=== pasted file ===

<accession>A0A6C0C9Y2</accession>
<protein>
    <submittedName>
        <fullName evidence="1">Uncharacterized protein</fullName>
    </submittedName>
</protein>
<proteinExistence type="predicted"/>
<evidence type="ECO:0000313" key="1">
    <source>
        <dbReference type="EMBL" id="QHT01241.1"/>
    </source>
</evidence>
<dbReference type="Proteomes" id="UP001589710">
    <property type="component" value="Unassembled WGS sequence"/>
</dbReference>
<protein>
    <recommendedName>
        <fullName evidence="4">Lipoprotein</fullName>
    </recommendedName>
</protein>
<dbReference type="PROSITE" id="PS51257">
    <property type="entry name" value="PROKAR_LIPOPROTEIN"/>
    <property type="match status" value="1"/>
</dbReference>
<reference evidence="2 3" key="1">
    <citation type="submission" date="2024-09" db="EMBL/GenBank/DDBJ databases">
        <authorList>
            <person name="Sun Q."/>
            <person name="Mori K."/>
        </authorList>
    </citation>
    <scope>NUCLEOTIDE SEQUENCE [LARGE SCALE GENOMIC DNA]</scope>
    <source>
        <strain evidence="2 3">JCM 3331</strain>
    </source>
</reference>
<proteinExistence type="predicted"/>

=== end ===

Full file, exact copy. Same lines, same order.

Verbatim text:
<accession>A0A6C0C9Y2</accession>
<protein>
    <submittedName>
        <fullName evidence="1">Uncharacterized protein</fullName>
    </submittedName>
</protein>
<proteinExistence type="predicted"/>
<evidence type="ECO:0000313" key="1">
    <source>
        <dbReference type="EMBL" id="QHT01241.1"/>
    </source>
</evidence>
<dbReference type="Proteomes" id="UP001589710">
    <property type="component" value="Unassembled WGS sequence"/>
</dbReference>
<protein>
    <recommendedName>
        <fullName evidence="4">Lipoprotein</fullName>
    </recommendedName>
</protein>
<dbReference type="PROSITE" id="PS51257">
    <property type="entry name" value="PROKAR_LIPOPROTEIN"/>
    <property type="match status" value="1"/>
</dbReference>
<reference evidence="2 3" key="1">
    <citation type="submission" date="2024-09" db="EMBL/GenBank/DDBJ databases">
        <authorList>
            <person name="Sun Q."/>
            <person name="Mori K."/>
        </authorList>
    </citation>
    <scope>NUCLEOTIDE SEQUENCE [LARGE SCALE GENOMIC DNA]</scope>
    <source>
        <strain evidence="2 3">JCM 3331</strain>
    </source>
</reference>
<proteinExistence type="predicted"/>